A Mind Of Many Things

A mind of many things

At the night shooting class I took a couple of days ago, a good number of people said that they had issues with doing many things at once with a firearm in their hand. They had problems with stashing their flashlight in a safe place, performing reloads and just keeping everything straight in their heads in a semi-stressful environment.

I’ll admit I had some issues with this as well (memo to self: a magazine with four rounds in it and a fully-loaded magazine do NOT weigh the same), but for the most part, I did pretty well.

I credit practical shooting for this. Let’s go back to the simple USPSA stage I diagrammed out last month.

Stage

My initial approach to this stage was to shoot eight rounds at each mini-stage within the larger course for a total 24 rounds. But what happens if, for some bizarre (and all-too-common) reason, I totally charlie-foxtrot a portion of the stage? What if it takes five or six rounds to knock down a popper rather than just one? Now I have to do a standing reload, (which kills your time) and adjust how I shoot the rest of the course accordingly.

This is what practical shooting teaches you: How to respond with a firearm in your hand when things don’t go according to plan. You can learn to shoot a 4″ bullseye at 25 yards on the public range and a training class will teach you the best way to engage targets around barricades, but practical shooting gives you the mindset you need to quickly and safely respond correctly with your firearm when things go all to pieces.

A Shot In The Dark

A Shot in the Dark

I had the opportunity to go to a four-hour “Fight at Night” training class over at Rio Salado on Saturday night, put on by Brad Parker of Defend University. I took the class because I knew I had a big gap in my training when it came to low light and night encounters. Most lethal force incidents happen in low-light conditions, but for reasons of safety and convenience, we do most of our practice and training on clean, well-lit ranges. It’s like a karate student who spends all of his time in the dojo doing kata and never does any sparring.

The class covered many of the standardized flashlight and pistol grips, types of lighting (backlit, frontlit, etc.), how to manipulate your firearm with a flashlight (your prirmary hand armpit, btw, makes a handy-dandy flashlight holder when you need both hands free), the basics of using a flashlight as a defensive tool and some of the physiological effects of darkness on the human body.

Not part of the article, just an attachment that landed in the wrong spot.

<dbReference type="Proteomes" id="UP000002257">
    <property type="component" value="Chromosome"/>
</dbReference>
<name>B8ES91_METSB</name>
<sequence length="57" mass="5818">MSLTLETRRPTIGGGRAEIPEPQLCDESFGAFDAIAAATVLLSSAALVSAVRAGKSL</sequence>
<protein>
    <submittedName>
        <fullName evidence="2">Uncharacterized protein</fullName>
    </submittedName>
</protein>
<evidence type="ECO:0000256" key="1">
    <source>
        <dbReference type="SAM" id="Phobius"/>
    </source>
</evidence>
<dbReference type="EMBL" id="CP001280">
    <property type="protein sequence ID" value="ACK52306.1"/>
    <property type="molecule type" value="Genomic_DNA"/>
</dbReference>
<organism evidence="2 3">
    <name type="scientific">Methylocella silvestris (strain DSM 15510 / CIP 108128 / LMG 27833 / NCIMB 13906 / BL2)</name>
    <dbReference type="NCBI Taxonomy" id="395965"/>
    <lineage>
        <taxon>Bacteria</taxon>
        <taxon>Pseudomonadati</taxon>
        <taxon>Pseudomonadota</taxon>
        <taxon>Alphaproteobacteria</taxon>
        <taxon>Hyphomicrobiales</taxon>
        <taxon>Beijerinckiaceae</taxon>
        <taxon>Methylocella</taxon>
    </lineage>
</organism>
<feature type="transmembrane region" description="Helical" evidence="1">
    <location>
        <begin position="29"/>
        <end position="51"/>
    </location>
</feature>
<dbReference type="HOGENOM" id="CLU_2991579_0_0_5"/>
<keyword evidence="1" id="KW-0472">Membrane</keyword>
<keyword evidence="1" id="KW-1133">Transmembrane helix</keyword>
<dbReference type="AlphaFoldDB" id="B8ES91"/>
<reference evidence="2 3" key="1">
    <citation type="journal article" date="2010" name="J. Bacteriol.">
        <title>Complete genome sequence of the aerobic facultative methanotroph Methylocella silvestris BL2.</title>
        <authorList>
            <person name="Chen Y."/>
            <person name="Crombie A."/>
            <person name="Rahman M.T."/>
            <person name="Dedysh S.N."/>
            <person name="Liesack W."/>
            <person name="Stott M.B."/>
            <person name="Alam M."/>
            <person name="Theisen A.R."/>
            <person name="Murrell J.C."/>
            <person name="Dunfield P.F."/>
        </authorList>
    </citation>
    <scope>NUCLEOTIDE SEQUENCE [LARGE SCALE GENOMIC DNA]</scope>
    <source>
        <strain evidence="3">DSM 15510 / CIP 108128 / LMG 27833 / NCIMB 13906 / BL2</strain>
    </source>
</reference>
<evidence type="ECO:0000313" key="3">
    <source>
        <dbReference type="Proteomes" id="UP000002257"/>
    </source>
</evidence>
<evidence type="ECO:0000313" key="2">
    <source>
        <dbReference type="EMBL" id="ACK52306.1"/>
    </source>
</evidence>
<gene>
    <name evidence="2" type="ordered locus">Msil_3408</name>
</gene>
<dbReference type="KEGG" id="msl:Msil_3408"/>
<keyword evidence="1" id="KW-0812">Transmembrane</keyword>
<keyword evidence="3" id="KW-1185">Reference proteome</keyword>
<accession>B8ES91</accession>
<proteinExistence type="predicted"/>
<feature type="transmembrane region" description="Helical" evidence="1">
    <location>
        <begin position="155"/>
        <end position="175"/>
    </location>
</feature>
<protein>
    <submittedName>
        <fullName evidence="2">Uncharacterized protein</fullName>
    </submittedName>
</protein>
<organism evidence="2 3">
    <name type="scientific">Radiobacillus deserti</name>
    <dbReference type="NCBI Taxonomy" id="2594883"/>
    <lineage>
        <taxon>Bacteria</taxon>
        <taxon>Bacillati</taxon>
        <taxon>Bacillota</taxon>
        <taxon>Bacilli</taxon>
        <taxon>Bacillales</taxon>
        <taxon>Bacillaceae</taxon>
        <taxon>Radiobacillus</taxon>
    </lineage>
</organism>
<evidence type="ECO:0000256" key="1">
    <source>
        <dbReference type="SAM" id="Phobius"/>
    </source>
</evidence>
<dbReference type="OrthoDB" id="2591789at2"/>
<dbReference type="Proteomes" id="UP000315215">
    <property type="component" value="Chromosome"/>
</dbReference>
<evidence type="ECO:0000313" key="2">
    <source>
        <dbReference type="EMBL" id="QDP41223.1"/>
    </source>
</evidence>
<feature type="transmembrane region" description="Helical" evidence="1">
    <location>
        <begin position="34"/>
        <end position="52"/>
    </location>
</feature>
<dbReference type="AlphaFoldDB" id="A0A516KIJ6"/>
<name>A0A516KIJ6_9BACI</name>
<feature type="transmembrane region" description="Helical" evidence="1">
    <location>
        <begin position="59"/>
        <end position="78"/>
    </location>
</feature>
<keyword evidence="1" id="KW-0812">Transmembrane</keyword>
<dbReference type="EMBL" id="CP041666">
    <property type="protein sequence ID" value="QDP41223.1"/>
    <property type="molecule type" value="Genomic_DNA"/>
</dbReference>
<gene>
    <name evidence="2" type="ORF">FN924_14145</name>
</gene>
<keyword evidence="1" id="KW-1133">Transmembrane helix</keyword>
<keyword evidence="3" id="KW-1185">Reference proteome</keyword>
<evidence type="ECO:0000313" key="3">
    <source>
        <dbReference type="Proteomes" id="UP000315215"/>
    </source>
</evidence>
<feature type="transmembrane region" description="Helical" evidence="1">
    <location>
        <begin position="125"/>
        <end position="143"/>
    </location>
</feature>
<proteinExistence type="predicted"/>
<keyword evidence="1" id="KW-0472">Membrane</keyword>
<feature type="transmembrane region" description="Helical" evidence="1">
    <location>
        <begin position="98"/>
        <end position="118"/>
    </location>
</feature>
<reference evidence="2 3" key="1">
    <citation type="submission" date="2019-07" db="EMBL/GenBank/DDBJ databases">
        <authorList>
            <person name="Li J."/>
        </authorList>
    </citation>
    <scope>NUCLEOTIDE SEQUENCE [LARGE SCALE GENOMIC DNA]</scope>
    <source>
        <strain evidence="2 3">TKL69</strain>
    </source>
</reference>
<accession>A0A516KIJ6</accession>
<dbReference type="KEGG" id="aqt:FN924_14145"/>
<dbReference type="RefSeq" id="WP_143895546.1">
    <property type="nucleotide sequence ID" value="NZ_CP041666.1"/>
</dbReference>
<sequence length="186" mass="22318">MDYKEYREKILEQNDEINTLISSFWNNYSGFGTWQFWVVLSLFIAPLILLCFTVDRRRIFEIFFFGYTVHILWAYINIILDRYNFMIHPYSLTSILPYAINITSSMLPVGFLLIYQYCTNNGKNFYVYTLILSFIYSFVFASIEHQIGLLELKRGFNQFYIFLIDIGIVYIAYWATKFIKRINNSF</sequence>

And then we got to the shooting. And it was unlike anything I’ve done before.

Backlighting

Here we’re trying to learn to shoot with our off-hand while trying to deal with a backlit target without illumination from with our flashlights. The glow you see behind the steel targets comes from a couple of dozen road flares strewn about the berm, and I’m kinda happy I was able to get a couple of muzzle flashes in the shot. For safety reasons, we all wore glowsticks so the RO’s could keep track of our whereabouts, and the firing line was designated by glowsticks as well. If this sort of thing looks cool, well, it was. 🙂

I learned a LOT for this class.

* This was the first time I’d used my new CZ for anything other than practice on the range, and it performed without a hiccup, which increases my confidence for using it as an everyday carry pistol.

* My $25 Coleman flashlight from Wal-Mart was up to the task. Sure, it’s not a Surefire, but it does 90% of what a Surefire does for 30% of the price. Not bad.

* I need night sights, a flashlight and/or a laser for every firearm I may use in a self-defense situation. The sights on my P07 are great in broad daylight or at sunset, but once the lights go out, they’re utterly invisible.

* I learned I can trust my instincts. One of the drills we did was in total darkness: No lights, no nuthin’, just the backscatter of the lights of Mesa off the clouds overhead. Despite the lack of light, I was able to bang the steel four times out of four. Maybe I should close my eyes each time I go shooting…

The class was DEFINITELY worth the modest registration fee, and I’d recommend it (or any other low-light training class) to anyone who is serious about defending their life or the lives of their loved ones.

Oh, and if you haven’t read any of my posts over at the mothership, I have a tendency to use song titles in my posts, and this one is no different. 🙂

Arizona’s New Concealed Carry Law Takes Effect Today

Arizona’s new concealed carry law takes effect today

Lost in the all the hubbub yesterday over Arizona’s new immigration law was a seismic shift in the firearms laws of Arizona. As of today, citizens and legal residents of Arizona do not need the government’s permission to carry a concealed defensive firearm, and with this new law, Arizona joins Vermont and Alaska as the three states in the Union return this right to their residents.